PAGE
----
The purpose of the minimally invasive spine (MIS) surgery is to stabilise the vertebral bones and spinal joints and/or relieve pressure on the spinal nerves, which is typically caused by problems such as spinal instability, bone spurs, herniated discs, scoliosis, or spinal malignancies.
In comparison to open spine surgery, minimally invasive surgical procedures can be faster, safer, and require less recovery time. The potential benefits are:
- Smaller skin incisions yield better cosmetic outcomes (sometimes as small as several millimetres).
- Reduced blood loss during surgery
- Decreased risk of muscle damage because less or no muscle cutting is necessary
- Lower risk of infection and postoperative pain
- Surgery recovery time is reduced, and rehabilitation is reduced.
- Reduced dependency on pain medicines following surgery
There is also less danger of a negative reaction to general anaesthesia because certain MIS surgeries are done as outpatient procedures using only local anaesthetics.
There are dangers involved with any surgical procedure, no matter how little, including but not limited to:
- Potentially harmful effects of the anaesthetic
- sudden blood loss when doing the surgery
- Localized infections, regardless of how little of an incision there is
Procedure of Minimally Invasive Spine Surgery
The potential MIS operations for treating a spinal issue are determined by orthopaedic surgeons and neurosurgeons. MIS surgery could not always be as secure or efficient as conventional open surgery. If so, your physician will be able to explain to you the relative risks and advantages. Moreover, there are some ailments that MIS surgery cannot effectively address.
Every strategy to obtain access to the spinal area necessitates moving the muscle tissue out of the way because the spinal nerves, vertebrae, and discs are positioned deep inside the body. In general, this is made easier by making a small incision and using it to guide tools and/or microscopic video cameras. Contrary to popular assumption, very few MIS operations involve lasers.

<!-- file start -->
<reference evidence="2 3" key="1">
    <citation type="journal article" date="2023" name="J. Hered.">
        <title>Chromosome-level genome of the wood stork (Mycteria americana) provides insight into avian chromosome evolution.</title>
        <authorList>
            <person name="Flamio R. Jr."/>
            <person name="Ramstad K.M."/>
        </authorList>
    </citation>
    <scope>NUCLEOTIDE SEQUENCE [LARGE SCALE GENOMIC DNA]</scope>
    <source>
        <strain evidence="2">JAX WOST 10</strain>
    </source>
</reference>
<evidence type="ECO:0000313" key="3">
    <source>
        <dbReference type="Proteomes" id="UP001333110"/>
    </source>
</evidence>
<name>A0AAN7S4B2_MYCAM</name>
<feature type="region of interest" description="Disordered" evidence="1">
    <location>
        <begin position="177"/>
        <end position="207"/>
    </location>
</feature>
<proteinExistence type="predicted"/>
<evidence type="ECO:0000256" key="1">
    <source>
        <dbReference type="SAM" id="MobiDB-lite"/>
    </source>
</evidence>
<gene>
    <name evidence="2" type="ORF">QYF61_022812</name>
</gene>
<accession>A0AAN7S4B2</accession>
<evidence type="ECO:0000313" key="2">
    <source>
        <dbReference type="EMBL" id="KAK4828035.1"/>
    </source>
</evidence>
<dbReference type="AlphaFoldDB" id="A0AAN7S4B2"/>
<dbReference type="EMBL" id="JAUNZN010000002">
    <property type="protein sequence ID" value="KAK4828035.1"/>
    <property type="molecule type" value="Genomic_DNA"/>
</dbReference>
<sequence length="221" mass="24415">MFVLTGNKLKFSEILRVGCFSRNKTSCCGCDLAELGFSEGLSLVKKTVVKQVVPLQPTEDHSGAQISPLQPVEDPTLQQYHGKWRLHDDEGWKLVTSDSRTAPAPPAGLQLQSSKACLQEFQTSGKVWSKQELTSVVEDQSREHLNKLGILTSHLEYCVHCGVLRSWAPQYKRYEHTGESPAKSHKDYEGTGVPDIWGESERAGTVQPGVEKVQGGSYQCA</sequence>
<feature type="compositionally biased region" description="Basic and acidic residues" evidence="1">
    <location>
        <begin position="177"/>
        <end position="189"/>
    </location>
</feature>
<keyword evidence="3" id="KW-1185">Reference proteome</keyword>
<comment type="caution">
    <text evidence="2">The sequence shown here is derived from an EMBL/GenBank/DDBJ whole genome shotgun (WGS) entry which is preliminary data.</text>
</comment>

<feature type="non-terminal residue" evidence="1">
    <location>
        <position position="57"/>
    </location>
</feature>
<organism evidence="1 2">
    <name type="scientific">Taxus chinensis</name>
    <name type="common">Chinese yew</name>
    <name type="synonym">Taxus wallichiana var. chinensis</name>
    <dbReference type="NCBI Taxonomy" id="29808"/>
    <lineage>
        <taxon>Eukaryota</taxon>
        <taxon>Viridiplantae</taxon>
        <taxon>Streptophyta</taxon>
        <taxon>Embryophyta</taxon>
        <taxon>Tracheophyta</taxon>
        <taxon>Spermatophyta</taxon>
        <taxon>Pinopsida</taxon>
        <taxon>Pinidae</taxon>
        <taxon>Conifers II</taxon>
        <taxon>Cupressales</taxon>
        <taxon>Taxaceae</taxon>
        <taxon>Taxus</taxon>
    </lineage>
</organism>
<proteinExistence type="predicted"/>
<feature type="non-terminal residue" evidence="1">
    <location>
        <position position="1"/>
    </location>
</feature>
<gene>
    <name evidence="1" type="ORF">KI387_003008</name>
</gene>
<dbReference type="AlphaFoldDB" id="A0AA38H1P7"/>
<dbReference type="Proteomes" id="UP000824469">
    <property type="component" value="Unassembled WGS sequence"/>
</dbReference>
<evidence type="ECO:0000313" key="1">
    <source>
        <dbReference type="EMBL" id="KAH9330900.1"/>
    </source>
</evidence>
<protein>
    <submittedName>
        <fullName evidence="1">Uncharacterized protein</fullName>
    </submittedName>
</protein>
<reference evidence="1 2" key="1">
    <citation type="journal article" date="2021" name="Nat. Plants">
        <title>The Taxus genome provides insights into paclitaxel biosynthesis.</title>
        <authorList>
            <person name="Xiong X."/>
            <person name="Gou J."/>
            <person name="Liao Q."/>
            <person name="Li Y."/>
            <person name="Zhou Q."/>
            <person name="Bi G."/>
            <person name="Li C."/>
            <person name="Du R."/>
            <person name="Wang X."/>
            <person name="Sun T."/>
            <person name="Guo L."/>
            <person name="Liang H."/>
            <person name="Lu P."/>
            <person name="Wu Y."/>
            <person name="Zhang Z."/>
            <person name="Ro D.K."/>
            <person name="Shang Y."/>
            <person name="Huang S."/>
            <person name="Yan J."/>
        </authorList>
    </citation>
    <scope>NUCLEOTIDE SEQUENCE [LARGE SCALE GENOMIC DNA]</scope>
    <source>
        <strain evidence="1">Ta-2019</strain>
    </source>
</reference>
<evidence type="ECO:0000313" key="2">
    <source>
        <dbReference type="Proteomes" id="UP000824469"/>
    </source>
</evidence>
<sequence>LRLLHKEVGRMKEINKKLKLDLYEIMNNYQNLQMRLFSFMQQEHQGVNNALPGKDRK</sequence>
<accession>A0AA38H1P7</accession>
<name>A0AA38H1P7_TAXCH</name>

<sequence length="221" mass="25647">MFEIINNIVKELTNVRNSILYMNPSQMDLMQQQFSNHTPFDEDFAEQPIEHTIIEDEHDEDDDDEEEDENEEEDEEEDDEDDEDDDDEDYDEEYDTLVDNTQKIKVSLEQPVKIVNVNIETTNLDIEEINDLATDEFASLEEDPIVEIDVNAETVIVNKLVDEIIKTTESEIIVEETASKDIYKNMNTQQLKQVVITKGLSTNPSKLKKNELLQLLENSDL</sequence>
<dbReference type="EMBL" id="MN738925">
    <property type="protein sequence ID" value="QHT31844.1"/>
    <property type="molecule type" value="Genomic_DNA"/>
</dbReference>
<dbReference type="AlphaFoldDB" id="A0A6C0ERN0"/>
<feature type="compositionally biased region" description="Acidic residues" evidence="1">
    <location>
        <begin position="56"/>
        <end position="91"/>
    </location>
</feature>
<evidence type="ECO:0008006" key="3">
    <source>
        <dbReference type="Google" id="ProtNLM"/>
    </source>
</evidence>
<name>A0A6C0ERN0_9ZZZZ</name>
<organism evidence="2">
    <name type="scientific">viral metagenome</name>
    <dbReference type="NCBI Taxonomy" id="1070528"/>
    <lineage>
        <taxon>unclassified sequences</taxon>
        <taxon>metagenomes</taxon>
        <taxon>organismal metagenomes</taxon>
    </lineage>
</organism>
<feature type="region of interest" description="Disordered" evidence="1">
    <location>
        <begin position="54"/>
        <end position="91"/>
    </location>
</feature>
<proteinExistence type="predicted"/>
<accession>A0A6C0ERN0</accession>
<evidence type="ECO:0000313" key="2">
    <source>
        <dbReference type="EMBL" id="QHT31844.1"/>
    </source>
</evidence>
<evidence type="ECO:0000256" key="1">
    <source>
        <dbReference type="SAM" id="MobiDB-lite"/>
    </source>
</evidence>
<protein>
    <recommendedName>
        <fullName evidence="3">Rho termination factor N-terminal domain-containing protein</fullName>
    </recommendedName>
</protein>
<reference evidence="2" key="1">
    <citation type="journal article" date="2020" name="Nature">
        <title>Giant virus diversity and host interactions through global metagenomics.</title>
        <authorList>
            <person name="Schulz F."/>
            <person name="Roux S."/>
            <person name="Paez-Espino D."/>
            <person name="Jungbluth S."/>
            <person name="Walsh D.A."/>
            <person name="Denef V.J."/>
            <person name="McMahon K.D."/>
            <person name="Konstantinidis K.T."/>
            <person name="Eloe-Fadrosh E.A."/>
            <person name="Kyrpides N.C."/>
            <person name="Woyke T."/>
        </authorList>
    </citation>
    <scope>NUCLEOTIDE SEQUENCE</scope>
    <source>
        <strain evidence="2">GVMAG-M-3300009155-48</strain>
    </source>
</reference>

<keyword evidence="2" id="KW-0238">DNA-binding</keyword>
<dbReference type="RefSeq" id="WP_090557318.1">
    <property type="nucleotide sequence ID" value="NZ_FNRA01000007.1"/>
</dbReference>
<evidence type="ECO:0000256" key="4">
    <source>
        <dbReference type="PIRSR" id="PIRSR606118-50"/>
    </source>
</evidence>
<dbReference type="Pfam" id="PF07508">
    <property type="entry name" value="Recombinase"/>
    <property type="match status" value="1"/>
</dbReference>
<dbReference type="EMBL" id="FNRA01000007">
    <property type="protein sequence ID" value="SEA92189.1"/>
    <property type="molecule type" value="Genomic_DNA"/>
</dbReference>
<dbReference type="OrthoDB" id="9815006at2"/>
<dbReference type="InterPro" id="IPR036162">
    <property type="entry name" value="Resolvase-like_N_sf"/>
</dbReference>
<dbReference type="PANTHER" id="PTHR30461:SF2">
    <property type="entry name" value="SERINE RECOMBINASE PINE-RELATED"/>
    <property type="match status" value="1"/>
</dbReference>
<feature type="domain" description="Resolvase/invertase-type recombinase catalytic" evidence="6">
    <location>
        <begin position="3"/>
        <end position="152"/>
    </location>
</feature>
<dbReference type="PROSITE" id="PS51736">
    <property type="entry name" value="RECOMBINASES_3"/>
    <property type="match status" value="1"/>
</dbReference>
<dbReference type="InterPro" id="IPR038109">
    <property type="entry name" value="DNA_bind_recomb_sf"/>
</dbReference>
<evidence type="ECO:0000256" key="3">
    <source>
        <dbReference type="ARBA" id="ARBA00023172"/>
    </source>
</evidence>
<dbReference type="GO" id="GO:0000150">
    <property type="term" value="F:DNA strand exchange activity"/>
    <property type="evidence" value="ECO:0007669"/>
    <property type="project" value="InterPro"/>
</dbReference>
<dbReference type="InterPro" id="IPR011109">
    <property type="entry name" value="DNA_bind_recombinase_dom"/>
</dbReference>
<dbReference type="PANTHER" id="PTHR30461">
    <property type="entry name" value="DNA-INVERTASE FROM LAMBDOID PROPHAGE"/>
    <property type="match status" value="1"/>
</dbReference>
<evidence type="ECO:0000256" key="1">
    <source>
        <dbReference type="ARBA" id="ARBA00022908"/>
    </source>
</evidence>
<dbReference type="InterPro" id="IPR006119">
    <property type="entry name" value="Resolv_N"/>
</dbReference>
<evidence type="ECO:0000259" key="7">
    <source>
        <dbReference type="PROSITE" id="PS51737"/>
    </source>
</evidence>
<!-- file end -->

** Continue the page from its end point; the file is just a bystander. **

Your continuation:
During MIS surgery, trauma can be reduced by employing a variety of techniques. Here are a few of the most typical methods.
Tubular Retractor Technique
Instead of cutting directly through the muscles, this approach gradually dilates the soft tissues. The surgeon can work via the incision without having to expose the area widely since he or she is utilising tubes to keep the muscles out of the way. In some cases, the surgeon will additionally employ a microscope or endoscope that is aimed down the tube to help accomplish the surgery using a minimal access technique. The tubular retractor can be taken out after the treatment is finished, allowing the dilated tissues to unite once more. Incisions can frequently be small depending on the type and quantity of surgery required.
- Percutaneous Placement of Screws and Rods
- Direct Lateral Access Routes
- Thoracoscopic Access Route
Commonly Used MIS Surgical Therapies
For MIS surgery, a variety of specialised procedures have been used. The list that follows shows some of the most popular choices even though the area is still evolving.
- Spinal decompression
- Transforaminal Lumbar Interbody Fusion (TLIF)
Device Technology for Spine Surgery
- Minimally invasive tubular retractor (MITR)
Spinal Fusion & Procedures:
Spinal fusion unites two or more vertebrae solidly. This technique might help to strengthen and stabilise the spine, which might help to relieve severe and persistent back pain. The procedures are as under:
- Minimally Invasive Lateral Interbody Fusion
- Minimally Invasive Posterior Lumbar Interbody Fusion (PLIF)
- Minimally Invasive Transforaminal Lumbar Interbody Fusion (TLIF)
- Minimally Invasive Posterior Thoracic Fusion
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